In 2008, when many companies reported record declines in sales amidst a global economic recession, L’Oréal, one of the world’s largest cosmetic manufacturers, was somehow immune to the downturn. In fact, L’Oréal enjoyed a sales growth of 5.3% that year—why? Why was L’Oréal the apparent beneficiary of a worldwide economic crisis?
Dating back to the Great Depression, times of recession have consistently yielded anomalous gains for the beauty products industry, even while consumers rein in spending on household goods and recreational products. Journalists have dubbed this curiosity the “lipstick effect.” I recently sought to test the lipstick effect in a series of studies, the results of which were published in the Journal of Personality and Social Psychology. Our findings confirmed that the lipstick effect is not only real, but deeply rooted in women’s mating psychology.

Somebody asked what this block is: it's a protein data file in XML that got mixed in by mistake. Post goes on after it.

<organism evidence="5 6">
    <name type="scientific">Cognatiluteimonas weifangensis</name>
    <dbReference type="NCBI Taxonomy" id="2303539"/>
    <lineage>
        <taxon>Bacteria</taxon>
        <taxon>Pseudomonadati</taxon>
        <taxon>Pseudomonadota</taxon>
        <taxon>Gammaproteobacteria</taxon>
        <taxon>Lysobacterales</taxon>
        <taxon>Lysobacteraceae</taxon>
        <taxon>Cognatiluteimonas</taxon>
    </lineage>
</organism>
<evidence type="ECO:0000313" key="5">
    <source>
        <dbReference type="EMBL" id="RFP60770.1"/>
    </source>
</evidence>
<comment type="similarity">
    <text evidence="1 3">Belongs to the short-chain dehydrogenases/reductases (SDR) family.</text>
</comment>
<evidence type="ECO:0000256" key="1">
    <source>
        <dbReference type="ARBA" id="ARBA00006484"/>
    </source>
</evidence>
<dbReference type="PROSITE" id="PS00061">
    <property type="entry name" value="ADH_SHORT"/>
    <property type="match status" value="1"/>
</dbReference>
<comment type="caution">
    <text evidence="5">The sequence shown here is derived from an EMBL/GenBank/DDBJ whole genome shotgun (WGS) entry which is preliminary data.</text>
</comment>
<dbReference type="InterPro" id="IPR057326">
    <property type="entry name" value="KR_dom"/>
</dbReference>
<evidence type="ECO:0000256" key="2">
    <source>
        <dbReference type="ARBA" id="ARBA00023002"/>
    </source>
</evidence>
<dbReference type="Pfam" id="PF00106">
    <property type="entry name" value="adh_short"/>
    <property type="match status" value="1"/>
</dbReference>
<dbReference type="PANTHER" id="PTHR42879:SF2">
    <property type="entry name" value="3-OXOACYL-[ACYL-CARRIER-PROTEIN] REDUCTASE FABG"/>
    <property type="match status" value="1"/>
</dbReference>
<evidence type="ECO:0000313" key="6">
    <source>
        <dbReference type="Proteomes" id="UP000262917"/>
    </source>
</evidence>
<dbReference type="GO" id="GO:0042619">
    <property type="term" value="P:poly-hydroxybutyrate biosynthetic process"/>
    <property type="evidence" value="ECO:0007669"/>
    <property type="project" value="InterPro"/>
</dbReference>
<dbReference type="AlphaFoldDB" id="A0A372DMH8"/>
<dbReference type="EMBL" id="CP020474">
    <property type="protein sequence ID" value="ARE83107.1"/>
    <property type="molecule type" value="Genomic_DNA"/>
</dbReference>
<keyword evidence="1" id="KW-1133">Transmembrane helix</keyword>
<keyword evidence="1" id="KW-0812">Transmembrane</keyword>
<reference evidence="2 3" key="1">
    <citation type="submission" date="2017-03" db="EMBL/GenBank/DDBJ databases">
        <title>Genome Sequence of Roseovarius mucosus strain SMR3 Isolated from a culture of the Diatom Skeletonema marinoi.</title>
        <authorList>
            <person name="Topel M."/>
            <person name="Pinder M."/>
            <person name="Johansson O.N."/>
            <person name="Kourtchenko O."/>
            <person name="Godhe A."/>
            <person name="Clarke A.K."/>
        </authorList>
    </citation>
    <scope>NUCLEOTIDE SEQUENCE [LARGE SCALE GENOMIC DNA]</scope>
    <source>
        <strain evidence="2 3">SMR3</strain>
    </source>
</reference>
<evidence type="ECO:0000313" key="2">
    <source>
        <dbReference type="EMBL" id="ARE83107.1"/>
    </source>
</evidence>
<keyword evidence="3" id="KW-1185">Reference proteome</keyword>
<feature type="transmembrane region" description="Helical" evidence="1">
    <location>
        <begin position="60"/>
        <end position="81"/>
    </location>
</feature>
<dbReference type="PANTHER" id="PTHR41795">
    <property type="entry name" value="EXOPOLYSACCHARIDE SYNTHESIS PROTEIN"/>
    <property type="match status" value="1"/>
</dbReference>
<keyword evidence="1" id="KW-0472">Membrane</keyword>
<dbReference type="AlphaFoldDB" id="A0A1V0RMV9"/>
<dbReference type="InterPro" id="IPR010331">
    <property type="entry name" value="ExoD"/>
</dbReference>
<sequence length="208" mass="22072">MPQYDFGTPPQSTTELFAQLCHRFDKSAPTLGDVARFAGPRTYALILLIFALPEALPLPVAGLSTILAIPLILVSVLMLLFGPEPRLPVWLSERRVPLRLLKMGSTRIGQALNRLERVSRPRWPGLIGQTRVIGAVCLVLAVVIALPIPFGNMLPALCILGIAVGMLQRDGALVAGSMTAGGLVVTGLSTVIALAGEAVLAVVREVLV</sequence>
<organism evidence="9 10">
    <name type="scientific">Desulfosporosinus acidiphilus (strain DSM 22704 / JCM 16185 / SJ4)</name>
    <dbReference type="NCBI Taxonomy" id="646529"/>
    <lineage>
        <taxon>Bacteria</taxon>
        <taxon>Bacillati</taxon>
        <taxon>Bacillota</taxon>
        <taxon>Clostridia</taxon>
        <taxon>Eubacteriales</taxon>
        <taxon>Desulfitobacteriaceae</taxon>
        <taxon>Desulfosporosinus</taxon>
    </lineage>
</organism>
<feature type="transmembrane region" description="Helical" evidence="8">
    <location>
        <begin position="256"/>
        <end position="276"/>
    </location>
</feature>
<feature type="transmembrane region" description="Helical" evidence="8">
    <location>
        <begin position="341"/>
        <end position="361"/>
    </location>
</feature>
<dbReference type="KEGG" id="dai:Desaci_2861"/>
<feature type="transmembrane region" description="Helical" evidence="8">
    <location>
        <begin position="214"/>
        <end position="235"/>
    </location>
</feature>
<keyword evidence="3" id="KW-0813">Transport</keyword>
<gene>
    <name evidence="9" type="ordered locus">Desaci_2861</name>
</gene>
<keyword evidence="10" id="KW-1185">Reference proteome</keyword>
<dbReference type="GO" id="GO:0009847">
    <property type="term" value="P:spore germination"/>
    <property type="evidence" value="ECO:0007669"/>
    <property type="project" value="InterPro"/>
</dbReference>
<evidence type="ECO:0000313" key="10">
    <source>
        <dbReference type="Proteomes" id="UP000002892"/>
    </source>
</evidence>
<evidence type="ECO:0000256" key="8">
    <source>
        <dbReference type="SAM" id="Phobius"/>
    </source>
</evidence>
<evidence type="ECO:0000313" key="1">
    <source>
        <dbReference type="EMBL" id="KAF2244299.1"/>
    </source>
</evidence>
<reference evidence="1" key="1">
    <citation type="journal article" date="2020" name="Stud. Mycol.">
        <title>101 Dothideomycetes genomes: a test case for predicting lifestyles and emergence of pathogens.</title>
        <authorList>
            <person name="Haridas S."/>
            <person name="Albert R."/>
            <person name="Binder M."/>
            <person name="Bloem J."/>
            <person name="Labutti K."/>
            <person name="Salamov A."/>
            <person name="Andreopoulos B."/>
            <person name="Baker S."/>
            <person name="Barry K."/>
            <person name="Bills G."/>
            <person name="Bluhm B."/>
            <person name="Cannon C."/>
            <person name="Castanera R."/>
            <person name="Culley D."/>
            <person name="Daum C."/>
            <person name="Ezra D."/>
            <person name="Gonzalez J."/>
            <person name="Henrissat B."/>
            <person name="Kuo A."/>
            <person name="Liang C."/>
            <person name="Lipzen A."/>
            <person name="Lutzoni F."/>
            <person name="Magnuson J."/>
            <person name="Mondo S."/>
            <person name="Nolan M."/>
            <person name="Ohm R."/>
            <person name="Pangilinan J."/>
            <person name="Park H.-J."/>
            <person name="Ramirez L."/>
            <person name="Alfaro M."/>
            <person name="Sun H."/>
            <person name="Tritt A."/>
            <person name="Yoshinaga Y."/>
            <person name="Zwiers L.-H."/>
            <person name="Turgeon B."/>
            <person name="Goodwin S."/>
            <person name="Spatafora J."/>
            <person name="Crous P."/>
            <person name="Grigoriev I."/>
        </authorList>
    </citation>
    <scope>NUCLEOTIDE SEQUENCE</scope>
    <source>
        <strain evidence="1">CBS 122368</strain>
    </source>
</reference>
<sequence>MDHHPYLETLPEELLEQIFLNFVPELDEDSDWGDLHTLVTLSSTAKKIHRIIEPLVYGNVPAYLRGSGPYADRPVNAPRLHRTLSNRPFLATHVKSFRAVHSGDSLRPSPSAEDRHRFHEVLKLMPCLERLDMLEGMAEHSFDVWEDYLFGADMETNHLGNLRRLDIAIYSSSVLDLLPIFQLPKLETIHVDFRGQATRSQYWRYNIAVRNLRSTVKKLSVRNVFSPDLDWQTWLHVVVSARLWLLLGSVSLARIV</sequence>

While economic recessions are a recent development in human history, fluctuations in prosperity and resource availability are not. Human ancestors regularly went through cycles of abundance and famine, each of which favorsdifferent reproductive strategies. While periods of abundance favor strategies associated with postponing reproduction in favor of one’s own development (e.g., by pursuing an education), periods of scarcity favor more immediate reproduction. The latter strategy is more successful during times of resource scarcity because it decreases the likelihood that one will perish before having the chance to reproduce.
Read more at Scientific American